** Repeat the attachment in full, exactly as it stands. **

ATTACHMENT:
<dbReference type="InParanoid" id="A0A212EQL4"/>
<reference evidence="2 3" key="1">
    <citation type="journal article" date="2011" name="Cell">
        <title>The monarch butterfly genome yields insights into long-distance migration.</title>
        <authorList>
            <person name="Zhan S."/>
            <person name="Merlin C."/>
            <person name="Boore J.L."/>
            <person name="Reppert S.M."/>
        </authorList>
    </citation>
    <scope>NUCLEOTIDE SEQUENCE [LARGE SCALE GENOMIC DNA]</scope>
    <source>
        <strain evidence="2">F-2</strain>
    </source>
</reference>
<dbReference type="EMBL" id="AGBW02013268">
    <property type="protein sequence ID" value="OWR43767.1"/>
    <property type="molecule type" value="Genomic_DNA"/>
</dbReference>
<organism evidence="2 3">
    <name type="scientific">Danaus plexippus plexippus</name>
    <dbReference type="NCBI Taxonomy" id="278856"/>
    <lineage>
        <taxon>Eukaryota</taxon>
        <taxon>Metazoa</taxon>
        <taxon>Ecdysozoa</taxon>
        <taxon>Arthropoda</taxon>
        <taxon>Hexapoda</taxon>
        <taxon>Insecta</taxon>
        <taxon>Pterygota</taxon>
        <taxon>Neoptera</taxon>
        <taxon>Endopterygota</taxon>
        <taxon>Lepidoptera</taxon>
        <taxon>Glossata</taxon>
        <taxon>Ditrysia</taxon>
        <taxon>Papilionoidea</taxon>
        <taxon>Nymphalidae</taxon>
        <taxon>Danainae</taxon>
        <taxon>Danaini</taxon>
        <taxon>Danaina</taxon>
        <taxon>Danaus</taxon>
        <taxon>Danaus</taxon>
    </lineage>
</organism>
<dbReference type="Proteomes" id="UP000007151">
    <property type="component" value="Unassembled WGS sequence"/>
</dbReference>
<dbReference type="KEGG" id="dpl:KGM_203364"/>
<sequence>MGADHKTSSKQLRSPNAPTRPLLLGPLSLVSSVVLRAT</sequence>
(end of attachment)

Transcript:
<dbReference type="InParanoid" id="A0A212EQL4"/>
<reference evidence="2 3" key="1">
    <citation type="journal article" date="2011" name="Cell">
        <title>The monarch butterfly genome yields insights into long-distance migration.</title>
        <authorList>
            <person name="Zhan S."/>
            <person name="Merlin C."/>
            <person name="Boore J.L."/>
            <person name="Reppert S.M."/>
        </authorList>
    </citation>
    <scope>NUCLEOTIDE SEQUENCE [LARGE SCALE GENOMIC DNA]</scope>
    <source>
        <strain evidence="2">F-2</strain>
    </source>
</reference>
<dbReference type="EMBL" id="AGBW02013268">
    <property type="protein sequence ID" value="OWR43767.1"/>
    <property type="molecule type" value="Genomic_DNA"/>
</dbReference>
<organism evidence="2 3">
    <name type="scientific">Danaus plexippus plexippus</name>
    <dbReference type="NCBI Taxonomy" id="278856"/>
    <lineage>
        <taxon>Eukaryota</taxon>
        <taxon>Metazoa</taxon>
        <taxon>Ecdysozoa</taxon>
        <taxon>Arthropoda</taxon>
        <taxon>Hexapoda</taxon>
        <taxon>Insecta</taxon>
        <taxon>Pterygota</taxon>
        <taxon>Neoptera</taxon>
        <taxon>Endopterygota</taxon>
        <taxon>Lepidoptera</taxon>
        <taxon>Glossata</taxon>
        <taxon>Ditrysia</taxon>
        <taxon>Papilionoidea</taxon>
        <taxon>Nymphalidae</taxon>
        <taxon>Danainae</taxon>
        <taxon>Danaini</taxon>
        <taxon>Danaina</taxon>
        <taxon>Danaus</taxon>
        <taxon>Danaus</taxon>
    </lineage>
</organism>
<dbReference type="Proteomes" id="UP000007151">
    <property type="component" value="Unassembled WGS sequence"/>
</dbReference>
<dbReference type="KEGG" id="dpl:KGM_203364"/>
<sequence>MGADHKTSSKQLRSPNAPTRPLLLGPLSLVSSVVLRAT</sequence>